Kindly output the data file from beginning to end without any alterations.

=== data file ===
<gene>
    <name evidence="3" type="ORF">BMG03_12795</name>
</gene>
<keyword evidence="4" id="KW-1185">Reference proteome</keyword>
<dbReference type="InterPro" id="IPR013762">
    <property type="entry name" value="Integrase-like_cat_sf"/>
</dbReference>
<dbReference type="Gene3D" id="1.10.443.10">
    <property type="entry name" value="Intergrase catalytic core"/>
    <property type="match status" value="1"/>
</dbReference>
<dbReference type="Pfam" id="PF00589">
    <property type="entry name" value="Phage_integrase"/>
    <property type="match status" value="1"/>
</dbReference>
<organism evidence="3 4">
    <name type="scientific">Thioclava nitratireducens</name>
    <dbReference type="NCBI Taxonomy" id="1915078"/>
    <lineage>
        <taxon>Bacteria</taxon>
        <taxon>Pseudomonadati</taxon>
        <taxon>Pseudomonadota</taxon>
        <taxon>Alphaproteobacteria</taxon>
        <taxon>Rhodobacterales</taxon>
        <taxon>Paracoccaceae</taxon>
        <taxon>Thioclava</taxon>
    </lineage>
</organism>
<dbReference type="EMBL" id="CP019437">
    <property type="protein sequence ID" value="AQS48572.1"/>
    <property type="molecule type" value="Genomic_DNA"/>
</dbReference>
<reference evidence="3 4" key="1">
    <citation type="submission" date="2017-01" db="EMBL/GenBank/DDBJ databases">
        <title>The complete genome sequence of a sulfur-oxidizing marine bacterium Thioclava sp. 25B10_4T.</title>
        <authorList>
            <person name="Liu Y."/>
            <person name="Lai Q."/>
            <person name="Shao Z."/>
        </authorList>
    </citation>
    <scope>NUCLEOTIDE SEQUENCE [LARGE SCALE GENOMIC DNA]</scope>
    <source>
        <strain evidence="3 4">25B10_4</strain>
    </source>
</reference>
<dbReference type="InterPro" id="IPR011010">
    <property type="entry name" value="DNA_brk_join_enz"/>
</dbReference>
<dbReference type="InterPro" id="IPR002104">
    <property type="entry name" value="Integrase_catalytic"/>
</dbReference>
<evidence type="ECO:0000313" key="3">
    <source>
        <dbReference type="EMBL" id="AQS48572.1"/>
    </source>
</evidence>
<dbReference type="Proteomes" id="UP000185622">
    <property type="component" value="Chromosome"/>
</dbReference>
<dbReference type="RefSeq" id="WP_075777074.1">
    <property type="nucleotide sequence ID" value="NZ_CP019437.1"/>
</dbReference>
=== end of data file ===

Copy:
<gene>
    <name evidence="3" type="ORF">BMG03_12795</name>
</gene>
<keyword evidence="4" id="KW-1185">Reference proteome</keyword>
<dbReference type="InterPro" id="IPR013762">
    <property type="entry name" value="Integrase-like_cat_sf"/>
</dbReference>
<dbReference type="Gene3D" id="1.10.443.10">
    <property type="entry name" value="Intergrase catalytic core"/>
    <property type="match status" value="1"/>
</dbReference>
<dbReference type="Pfam" id="PF00589">
    <property type="entry name" value="Phage_integrase"/>
    <property type="match status" value="1"/>
</dbReference>
<organism evidence="3 4">
    <name type="scientific">Thioclava nitratireducens</name>
    <dbReference type="NCBI Taxonomy" id="1915078"/>
    <lineage>
        <taxon>Bacteria</taxon>
        <taxon>Pseudomonadati</taxon>
        <taxon>Pseudomonadota</taxon>
        <taxon>Alphaproteobacteria</taxon>
        <taxon>Rhodobacterales</taxon>
        <taxon>Paracoccaceae</taxon>
        <taxon>Thioclava</taxon>
    </lineage>
</organism>
<dbReference type="EMBL" id="CP019437">
    <property type="protein sequence ID" value="AQS48572.1"/>
    <property type="molecule type" value="Genomic_DNA"/>
</dbReference>
<reference evidence="3 4" key="1">
    <citation type="submission" date="2017-01" db="EMBL/GenBank/DDBJ databases">
        <title>The complete genome sequence of a sulfur-oxidizing marine bacterium Thioclava sp. 25B10_4T.</title>
        <authorList>
            <person name="Liu Y."/>
            <person name="Lai Q."/>
            <person name="Shao Z."/>
        </authorList>
    </citation>
    <scope>NUCLEOTIDE SEQUENCE [LARGE SCALE GENOMIC DNA]</scope>
    <source>
        <strain evidence="3 4">25B10_4</strain>
    </source>
</reference>
<dbReference type="InterPro" id="IPR011010">
    <property type="entry name" value="DNA_brk_join_enz"/>
</dbReference>
<dbReference type="InterPro" id="IPR002104">
    <property type="entry name" value="Integrase_catalytic"/>
</dbReference>
<evidence type="ECO:0000313" key="3">
    <source>
        <dbReference type="EMBL" id="AQS48572.1"/>
    </source>
</evidence>
<dbReference type="Proteomes" id="UP000185622">
    <property type="component" value="Chromosome"/>
</dbReference>
<dbReference type="RefSeq" id="WP_075777074.1">
    <property type="nucleotide sequence ID" value="NZ_CP019437.1"/>
</dbReference>